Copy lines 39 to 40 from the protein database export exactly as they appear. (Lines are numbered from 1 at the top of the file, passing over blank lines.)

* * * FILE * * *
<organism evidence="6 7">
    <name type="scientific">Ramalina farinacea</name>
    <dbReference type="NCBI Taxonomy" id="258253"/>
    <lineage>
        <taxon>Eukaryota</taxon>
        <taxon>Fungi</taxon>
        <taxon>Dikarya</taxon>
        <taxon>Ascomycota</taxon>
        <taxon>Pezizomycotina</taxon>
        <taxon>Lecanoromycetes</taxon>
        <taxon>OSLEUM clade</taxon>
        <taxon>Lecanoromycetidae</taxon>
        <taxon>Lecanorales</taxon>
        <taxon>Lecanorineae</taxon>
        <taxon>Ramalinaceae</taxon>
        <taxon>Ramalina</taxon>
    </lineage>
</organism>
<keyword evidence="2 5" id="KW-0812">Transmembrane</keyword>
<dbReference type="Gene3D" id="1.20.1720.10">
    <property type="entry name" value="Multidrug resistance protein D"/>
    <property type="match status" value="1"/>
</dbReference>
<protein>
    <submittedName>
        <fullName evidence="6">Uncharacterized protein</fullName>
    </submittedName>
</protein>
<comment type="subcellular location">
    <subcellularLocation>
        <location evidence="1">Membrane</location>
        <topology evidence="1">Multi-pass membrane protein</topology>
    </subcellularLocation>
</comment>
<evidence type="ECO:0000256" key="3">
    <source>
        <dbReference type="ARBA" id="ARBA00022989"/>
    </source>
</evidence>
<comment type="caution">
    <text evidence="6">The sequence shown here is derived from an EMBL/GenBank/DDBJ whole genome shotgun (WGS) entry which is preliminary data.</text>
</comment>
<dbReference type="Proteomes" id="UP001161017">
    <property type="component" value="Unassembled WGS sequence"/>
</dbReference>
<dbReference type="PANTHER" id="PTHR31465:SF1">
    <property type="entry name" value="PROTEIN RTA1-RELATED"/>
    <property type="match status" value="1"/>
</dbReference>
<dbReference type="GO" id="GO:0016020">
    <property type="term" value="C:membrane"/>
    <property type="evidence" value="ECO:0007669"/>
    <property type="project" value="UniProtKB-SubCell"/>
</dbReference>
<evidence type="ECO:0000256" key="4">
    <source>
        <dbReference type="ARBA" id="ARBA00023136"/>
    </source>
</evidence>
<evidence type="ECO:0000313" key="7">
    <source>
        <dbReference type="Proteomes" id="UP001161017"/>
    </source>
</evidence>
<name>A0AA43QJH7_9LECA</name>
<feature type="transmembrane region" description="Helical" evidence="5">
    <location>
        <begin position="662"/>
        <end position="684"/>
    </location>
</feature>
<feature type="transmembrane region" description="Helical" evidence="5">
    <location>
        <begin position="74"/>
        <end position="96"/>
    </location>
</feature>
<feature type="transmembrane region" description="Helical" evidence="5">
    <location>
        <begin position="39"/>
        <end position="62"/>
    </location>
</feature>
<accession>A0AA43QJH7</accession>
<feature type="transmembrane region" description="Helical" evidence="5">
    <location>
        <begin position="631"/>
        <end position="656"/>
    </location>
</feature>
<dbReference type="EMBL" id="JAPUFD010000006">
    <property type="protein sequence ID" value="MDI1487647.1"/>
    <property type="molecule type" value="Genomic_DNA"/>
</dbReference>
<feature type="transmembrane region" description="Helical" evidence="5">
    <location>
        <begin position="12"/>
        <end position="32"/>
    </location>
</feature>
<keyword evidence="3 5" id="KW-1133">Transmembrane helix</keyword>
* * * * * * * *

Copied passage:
</evidence>
<comment type="caution">